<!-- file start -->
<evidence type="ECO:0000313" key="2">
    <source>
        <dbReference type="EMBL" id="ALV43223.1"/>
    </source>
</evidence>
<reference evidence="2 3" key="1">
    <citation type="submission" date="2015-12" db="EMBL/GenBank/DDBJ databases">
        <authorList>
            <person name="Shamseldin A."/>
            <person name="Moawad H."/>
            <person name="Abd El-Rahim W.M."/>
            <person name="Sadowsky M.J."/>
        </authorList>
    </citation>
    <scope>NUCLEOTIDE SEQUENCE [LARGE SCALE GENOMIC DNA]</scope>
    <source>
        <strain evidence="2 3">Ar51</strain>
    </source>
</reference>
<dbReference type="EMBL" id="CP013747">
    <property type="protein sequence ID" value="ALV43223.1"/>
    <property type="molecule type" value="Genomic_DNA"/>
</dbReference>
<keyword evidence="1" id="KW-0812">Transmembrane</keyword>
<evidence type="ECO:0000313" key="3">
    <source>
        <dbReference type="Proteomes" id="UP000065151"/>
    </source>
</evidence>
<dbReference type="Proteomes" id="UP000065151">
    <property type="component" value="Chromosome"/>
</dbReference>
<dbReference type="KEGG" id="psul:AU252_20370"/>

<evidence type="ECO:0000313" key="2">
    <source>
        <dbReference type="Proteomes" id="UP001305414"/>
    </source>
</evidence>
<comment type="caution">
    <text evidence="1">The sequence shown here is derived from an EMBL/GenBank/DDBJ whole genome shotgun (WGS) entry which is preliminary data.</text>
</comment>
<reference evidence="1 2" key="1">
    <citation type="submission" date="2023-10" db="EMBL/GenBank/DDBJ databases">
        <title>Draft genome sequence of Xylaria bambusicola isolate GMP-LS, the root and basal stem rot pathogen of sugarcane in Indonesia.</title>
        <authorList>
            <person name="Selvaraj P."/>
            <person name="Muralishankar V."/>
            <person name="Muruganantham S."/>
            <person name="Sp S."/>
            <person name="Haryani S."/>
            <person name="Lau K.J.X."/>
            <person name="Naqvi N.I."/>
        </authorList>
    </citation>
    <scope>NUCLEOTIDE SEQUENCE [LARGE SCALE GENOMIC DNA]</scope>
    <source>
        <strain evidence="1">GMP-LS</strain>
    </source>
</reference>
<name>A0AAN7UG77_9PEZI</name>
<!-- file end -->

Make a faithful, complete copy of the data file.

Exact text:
<evidence type="ECO:0000313" key="2">
    <source>
        <dbReference type="EMBL" id="ALV43223.1"/>
    </source>
</evidence>
<reference evidence="2 3" key="1">
    <citation type="submission" date="2015-12" db="EMBL/GenBank/DDBJ databases">
        <authorList>
            <person name="Shamseldin A."/>
            <person name="Moawad H."/>
            <person name="Abd El-Rahim W.M."/>
            <person name="Sadowsky M.J."/>
        </authorList>
    </citation>
    <scope>NUCLEOTIDE SEQUENCE [LARGE SCALE GENOMIC DNA]</scope>
    <source>
        <strain evidence="2 3">Ar51</strain>
    </source>
</reference>
<dbReference type="EMBL" id="CP013747">
    <property type="protein sequence ID" value="ALV43223.1"/>
    <property type="molecule type" value="Genomic_DNA"/>
</dbReference>
<keyword evidence="1" id="KW-0812">Transmembrane</keyword>
<evidence type="ECO:0000313" key="3">
    <source>
        <dbReference type="Proteomes" id="UP000065151"/>
    </source>
</evidence>
<dbReference type="Proteomes" id="UP000065151">
    <property type="component" value="Chromosome"/>
</dbReference>
<dbReference type="KEGG" id="psul:AU252_20370"/>

<evidence type="ECO:0000313" key="2">
    <source>
        <dbReference type="Proteomes" id="UP001305414"/>
    </source>
</evidence>
<comment type="caution">
    <text evidence="1">The sequence shown here is derived from an EMBL/GenBank/DDBJ whole genome shotgun (WGS) entry which is preliminary data.</text>
</comment>
<reference evidence="1 2" key="1">
    <citation type="submission" date="2023-10" db="EMBL/GenBank/DDBJ databases">
        <title>Draft genome sequence of Xylaria bambusicola isolate GMP-LS, the root and basal stem rot pathogen of sugarcane in Indonesia.</title>
        <authorList>
            <person name="Selvaraj P."/>
            <person name="Muralishankar V."/>
            <person name="Muruganantham S."/>
            <person name="Sp S."/>
            <person name="Haryani S."/>
            <person name="Lau K.J.X."/>
            <person name="Naqvi N.I."/>
        </authorList>
    </citation>
    <scope>NUCLEOTIDE SEQUENCE [LARGE SCALE GENOMIC DNA]</scope>
    <source>
        <strain evidence="1">GMP-LS</strain>
    </source>
</reference>
<name>A0AAN7UG77_9PEZI</name>